The Jets Will Make A QB Change, Just In Time To Continue Being Terrible And DirectionlessS

Coming into this season, the Jets had two choices. They could fully commit to Mark Sanchez, signal their confidence in him by signing him to a contract extension, and decide that win or lose, he was going to be the team's quarterback. Or they could acquire a promising backup, one who would immediately have the fans and media clamoring for him to start, and at the first sign of Sanchez struggling, make the change.

(A third option—get some receivers, and pass-catching backs, and an offensive line—was not on the table, thanks to Mike Tannenbaum's salary cap shenanigans.)

The Jets chose the middle ground, picking and choosing the absolute worst aspects of either long-term strategy to create a dumpster fire of a quarterback situation. No single person, not the guy under center, not the guys wearing the headsets, not the guy nominally in charge, not even the guy who owns the damn team, had any idea what the plan was. It was Sanchez's ball, except when it wasn't. Week to week, no assurances for anyone. Tebow coming in for random snaps, seemingly always just when Sanchez was looking effective. McElroy getting the nod, leading a gamewinning drive, then being benched for the next game—over the wishes of Woody Johnson. Tebow being handed his first offensive series of the year, an utter disaster in an utter disaster of a game.

Plenty of teams with playoff aspirations miss the postseason, and have the right to wonder what went wrong. These Jets are not one of them.

And now, just in time to be painfully, hilariously late, some decisive leadership. Manish Mehta of the Daily News reports that someone new, someone not Mark Sanchez, will be the starter for the Jets game against San Diego. Citing someone high up in the organization, "there's no way" Sanchez is back out there Sunday.

Will it be Tim Tebow? Will it be Greg McElroy? Will it be Antonio Cromartie? Nobody knows! [UPDATE: It's McElroy.] But it won't be Sanchez. Because, once again, the Jets are half-assedly making the right move at the precise wrong time. What's the point? Tebow isn't going to magically become a great quarterback. They won't learn much about McElroy from two meaningless starts against two terrible teams. Sanchez, still owed $8.5 million next year, is probably not going anywhere, so why give your presumptive quarterback of the future fewer reps? Because these are the Jets, and they have no plan.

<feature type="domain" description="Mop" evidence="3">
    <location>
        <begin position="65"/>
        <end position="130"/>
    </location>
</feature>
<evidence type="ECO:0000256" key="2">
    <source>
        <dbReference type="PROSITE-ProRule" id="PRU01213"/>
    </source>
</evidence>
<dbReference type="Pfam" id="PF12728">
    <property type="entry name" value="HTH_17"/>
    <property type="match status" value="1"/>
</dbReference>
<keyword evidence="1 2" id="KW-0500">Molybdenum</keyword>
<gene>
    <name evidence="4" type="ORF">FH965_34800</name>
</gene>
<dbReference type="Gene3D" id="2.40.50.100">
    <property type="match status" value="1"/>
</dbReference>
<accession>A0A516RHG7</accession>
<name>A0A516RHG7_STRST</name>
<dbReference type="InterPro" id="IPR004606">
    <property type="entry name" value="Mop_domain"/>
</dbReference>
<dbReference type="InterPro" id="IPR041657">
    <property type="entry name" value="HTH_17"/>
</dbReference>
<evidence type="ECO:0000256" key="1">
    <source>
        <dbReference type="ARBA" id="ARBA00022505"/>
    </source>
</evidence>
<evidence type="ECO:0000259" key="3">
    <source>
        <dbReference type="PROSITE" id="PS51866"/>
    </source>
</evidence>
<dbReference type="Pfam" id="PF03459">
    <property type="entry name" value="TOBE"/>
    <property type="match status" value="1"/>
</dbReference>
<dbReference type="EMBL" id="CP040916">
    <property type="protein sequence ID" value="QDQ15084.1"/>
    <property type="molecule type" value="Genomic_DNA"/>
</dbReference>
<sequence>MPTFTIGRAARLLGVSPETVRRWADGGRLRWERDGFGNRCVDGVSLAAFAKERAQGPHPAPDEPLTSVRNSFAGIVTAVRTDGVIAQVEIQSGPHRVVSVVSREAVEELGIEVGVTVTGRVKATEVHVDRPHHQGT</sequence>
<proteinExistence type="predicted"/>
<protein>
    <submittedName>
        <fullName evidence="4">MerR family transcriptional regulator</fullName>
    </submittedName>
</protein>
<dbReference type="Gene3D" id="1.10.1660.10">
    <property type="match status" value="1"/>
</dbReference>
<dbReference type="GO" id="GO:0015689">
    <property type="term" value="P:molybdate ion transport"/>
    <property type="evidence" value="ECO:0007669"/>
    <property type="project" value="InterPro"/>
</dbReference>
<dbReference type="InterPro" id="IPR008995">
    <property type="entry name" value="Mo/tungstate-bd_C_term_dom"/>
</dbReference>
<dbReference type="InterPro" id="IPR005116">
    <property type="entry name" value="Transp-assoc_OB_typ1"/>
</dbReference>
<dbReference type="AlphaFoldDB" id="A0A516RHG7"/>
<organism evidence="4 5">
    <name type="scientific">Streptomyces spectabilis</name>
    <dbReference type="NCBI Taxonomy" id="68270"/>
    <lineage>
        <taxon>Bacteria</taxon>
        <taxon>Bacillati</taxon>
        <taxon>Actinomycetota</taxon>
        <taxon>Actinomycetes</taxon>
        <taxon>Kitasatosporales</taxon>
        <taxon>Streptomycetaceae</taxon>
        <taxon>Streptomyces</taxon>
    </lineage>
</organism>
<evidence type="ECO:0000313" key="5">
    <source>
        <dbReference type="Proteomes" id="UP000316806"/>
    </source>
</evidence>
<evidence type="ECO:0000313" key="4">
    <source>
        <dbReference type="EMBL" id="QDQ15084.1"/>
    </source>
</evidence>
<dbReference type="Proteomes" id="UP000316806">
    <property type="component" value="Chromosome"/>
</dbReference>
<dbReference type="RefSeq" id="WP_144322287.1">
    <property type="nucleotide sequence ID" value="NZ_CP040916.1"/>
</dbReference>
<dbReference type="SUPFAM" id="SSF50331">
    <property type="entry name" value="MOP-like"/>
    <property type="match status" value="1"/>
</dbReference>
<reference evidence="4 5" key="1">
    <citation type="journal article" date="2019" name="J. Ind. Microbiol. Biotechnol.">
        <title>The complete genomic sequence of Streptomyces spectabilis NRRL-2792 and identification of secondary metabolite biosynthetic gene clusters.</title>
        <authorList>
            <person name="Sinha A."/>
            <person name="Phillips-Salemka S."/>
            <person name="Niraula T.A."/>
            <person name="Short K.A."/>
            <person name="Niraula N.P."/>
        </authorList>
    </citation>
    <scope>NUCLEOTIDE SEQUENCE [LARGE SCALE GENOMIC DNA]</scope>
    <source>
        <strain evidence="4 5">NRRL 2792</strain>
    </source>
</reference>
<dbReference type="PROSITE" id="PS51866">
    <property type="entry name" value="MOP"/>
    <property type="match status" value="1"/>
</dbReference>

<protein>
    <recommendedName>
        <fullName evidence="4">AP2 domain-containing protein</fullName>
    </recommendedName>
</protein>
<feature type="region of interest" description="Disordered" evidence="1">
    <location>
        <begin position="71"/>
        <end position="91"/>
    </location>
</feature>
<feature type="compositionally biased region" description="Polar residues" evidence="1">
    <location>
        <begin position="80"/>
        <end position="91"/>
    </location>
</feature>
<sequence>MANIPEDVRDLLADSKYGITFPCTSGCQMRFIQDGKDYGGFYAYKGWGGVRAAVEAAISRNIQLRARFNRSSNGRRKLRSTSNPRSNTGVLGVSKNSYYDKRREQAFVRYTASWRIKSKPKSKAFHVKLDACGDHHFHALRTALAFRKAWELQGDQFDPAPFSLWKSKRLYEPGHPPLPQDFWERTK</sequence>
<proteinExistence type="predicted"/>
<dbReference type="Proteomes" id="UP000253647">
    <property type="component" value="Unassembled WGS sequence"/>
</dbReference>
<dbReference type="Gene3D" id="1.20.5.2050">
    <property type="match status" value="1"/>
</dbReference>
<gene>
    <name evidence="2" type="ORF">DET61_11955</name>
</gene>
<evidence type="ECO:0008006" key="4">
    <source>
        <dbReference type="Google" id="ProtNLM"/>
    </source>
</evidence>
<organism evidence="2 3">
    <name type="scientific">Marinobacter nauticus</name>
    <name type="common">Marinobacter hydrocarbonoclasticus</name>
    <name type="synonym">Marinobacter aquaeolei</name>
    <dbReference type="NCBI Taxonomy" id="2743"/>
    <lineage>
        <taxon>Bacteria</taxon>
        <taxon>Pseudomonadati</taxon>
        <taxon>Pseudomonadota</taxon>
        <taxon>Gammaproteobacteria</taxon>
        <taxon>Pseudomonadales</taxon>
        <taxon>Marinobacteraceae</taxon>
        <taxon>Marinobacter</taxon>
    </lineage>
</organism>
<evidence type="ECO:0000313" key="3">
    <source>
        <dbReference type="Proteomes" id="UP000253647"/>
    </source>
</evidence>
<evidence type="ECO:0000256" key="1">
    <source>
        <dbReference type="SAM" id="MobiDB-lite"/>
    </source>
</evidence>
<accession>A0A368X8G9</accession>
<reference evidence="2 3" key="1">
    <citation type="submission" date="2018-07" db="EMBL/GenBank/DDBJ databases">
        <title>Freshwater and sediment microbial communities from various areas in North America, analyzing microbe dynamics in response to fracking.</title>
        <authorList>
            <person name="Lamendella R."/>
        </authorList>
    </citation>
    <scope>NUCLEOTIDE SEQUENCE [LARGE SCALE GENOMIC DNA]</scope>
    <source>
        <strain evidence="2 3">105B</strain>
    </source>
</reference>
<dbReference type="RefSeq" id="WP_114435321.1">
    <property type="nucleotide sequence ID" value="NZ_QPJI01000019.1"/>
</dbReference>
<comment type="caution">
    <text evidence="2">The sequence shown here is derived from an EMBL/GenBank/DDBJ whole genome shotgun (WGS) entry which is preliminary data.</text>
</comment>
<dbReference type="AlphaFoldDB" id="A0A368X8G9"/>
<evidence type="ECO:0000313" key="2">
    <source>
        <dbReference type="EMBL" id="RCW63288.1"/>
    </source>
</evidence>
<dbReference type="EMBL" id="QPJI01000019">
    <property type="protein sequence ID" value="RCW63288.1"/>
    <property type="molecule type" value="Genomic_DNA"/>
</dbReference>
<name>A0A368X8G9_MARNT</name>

Mark Sanchez had this to say after a four-INT game capped off by a fumbled snap that ended New York's playoff hopes. It is not encouraging.

"I made a couple of mistakes that I shouldn't have made again," Sanchez said. "It doesn't feel good, and I've got to learn from them and play better for us to win."

Sanchez is 26, and has nearly four full seasons under his belt. The time for "learning" not to blindly chuck balls into coverage, or to completely miss a defender ready to jump the route, has long passed. One teammate has "never seen a guy lose his confidence to this level." This is the guy the 2013 Jets will be trusting at quarterback—and they're previewing that trust by benching him in Week 16 at home, in part to protect him from the booing he'd receive.

It's hard to get too worked up about this, and not just because Jets fans are probably secretly happy to have a spectacular implosion of a season rather than boring mediocrity. Because here's the truth: it just doesn't matter. Sanchez, Tebow, McElroy—it doesn't matter who the quarterback is. Next year's team will still be in salary-cap hell, with an aging defense sucking up payroll, an astonishing lack of skill position players, and the same braintrust that mortgaged the immediate future for two years of conference championship losses.

This Jets era is three people: Sanchez, Rex Ryan, and Mike Tannenbaum, and it seems impossible that all three will be back next season. An obvious answer is to clean house, fire two or even all three, and undertake an honest-to-goodness rebuild. Or, perhaps, stick it out—let Sanchez keep the reins during his walk year, and give Ryan and Tannenbaum, both signed for two more seasons after this one, time to start the rebuild themselves. These are the Jets, though, so you can pretty much count on the band-aid solution of firing some coordinators. So 2013 will look much like 2012—a quarterback without confidence, a coach without purpose, a GM without flexibility, and all without the job security to act decisively. This soggy waffle of a franchise might be low now, but it can only go sideways from here.